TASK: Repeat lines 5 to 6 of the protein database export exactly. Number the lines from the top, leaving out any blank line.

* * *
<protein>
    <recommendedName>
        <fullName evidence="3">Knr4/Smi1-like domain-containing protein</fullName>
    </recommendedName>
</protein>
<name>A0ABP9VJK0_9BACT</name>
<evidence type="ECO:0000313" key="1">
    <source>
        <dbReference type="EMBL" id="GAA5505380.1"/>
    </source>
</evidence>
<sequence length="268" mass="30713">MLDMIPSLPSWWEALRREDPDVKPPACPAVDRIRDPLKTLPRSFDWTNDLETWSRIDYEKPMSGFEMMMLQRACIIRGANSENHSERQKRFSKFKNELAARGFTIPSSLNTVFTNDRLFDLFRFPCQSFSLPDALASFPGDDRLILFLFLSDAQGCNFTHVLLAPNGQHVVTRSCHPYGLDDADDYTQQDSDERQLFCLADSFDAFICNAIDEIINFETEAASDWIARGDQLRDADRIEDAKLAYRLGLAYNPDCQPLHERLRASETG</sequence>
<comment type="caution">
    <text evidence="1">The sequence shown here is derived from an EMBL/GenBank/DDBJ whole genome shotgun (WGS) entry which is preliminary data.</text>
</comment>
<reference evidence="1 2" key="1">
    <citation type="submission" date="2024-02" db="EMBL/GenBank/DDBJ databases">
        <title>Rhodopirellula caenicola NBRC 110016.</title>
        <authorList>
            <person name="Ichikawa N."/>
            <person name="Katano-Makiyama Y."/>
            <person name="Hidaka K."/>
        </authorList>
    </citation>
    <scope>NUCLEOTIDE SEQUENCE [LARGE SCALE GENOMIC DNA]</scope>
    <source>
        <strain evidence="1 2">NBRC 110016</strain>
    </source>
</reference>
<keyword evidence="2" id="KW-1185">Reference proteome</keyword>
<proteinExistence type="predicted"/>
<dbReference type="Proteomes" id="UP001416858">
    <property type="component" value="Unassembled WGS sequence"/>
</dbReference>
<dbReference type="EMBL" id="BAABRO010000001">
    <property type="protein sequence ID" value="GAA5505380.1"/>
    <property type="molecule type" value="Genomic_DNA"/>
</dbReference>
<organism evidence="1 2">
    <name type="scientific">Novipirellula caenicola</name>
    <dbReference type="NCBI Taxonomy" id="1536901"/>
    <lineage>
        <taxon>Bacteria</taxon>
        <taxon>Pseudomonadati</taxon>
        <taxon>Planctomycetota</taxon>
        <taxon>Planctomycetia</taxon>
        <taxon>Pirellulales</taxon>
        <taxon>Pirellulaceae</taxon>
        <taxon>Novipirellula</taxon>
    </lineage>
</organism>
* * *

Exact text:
</protein>
<name>A0ABP9VJK0_9BACT</name>